My macro view
What’s my overall thesis at this juncture?
It’s that the global economy is slowing and is likely to slow further before it picks up. The US is the laggard in this slowing but is affected as well. From a markets perspective, that means a convergence to zero, with yield curves flattening as nominal growth rates contract.
I didn’t mention the word recession of course. That’s because we’re not there yet, though I think we should be by the end of 2020. But, that’s a speculative call at this point. The near-term outlook doesn’t have a recession in it, at least for the US.
The latest data pieces
The last important pieces of data to come out sort of highlight the situation. Yesterday, we saw decent wage and income data. If you annualized the monthly gain, it would show 5 to 6% gains. That’s pretty darn good. The actual annual nominal gain is 4.9%.
Also notice how personal income growth tops out well before recession in July 2000 and in February 2006. Always look at the rate of growth, not the level for a read on directionality.
It’s the same for all cycles since 1960, with nominal personal income growth declining into the recession. But also notice that there are ‘false positives’ in that we see multiple mid-cycle declines in personal income growth that do NOT lead to recession. This is particularly true since the 1980s.
Then, there were the ADP numbers that came out today. Peter Boockvar did a great job in summing it up by saying,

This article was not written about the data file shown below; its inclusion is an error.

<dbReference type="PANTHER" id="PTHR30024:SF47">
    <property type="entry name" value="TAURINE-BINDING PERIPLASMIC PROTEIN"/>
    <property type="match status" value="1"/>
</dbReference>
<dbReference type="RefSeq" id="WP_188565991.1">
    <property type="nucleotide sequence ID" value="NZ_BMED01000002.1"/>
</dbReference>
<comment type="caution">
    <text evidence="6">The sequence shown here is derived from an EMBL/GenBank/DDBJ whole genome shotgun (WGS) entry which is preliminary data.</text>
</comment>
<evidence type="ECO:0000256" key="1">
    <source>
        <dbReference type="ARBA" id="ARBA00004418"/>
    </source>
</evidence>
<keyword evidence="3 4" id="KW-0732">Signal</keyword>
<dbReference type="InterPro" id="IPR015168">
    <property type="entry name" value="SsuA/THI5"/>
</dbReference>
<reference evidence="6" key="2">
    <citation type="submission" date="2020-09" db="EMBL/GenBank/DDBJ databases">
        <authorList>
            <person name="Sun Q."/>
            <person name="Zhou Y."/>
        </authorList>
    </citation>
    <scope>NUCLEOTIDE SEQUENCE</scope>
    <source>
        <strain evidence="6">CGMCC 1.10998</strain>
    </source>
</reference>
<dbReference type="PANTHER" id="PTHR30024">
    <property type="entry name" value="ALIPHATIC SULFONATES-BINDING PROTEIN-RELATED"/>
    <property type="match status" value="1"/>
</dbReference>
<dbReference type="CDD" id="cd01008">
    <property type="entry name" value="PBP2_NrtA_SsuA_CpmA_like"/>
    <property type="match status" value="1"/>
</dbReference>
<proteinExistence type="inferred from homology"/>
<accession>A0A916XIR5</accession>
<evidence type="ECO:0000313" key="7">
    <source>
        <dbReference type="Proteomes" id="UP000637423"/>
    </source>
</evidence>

“At least according to ADP the slowing pace of private sector job gains has become pretty clear. The 3 month average has slowed to just 103k vs the 6 month average of 157k, the 12 month average of 182k and which compares with the 2018 average of 219k.”
My summation of Peter’s analysis: Slowing, yes. Recession, no.
The Fed reaction function
So that leaves the Fed ready to cut 25 basis points as an insurance policy. I don’t think they’re worried about a recession. And they are less worried now than they might have been in May or June.
Even with a 25 basis point cut, we could see dissents from the likes of Loretta Mester and Eric Rosengren. So, it’s not clear to me the Fed has an internal mandate to cut further. It will be interesting to see what the vote is and how Powell positions the future moves of the Fed going forward.
For the last several years, I had been saying the Fed is tighter than you think. And that led right up to the Fed’s overtightening last year. But after the Powell Pivot in January, it seemed like the Fed had set out a new paradigm that gave them more flexibility in their approach. Even so, I wonder. I think the market will be disappointed in the Fed’s approach over the next several months unless the data deteriorate enough to give us another rate cut. Let’s see.
The Fed never went negative like the Europeans and Japanese have done. But, it is an option they would consider if the data weaken. I see this as desperation though. Look at the latest news out of Switzerland. UBS is planning negative interest rate for their rich clients. Essentially they are passing through the Swiss National Bank’s tax on reserves to a portion of their customer base.
Frankly, I think this is the signal that we are now approaching the limit of how long central banks can employ negative yields without banks passing through that tax to end customers. The ECB and SNB are effectively stopped out here. They have run the gauntlet of monetary policy measures. If their economies need policy stimulus, help won’t come from the central banks and interest rate policy.
This is definitely something to keep in mind if growth does continue to slow. I anticipate policymakers will continue to over-rely on monetary policy in Europe. And eventually there will be an economic crisis. Then we’ll have to see what the Europeans do.
I’m going to leave it there for now. Looking forward to the FOMC decision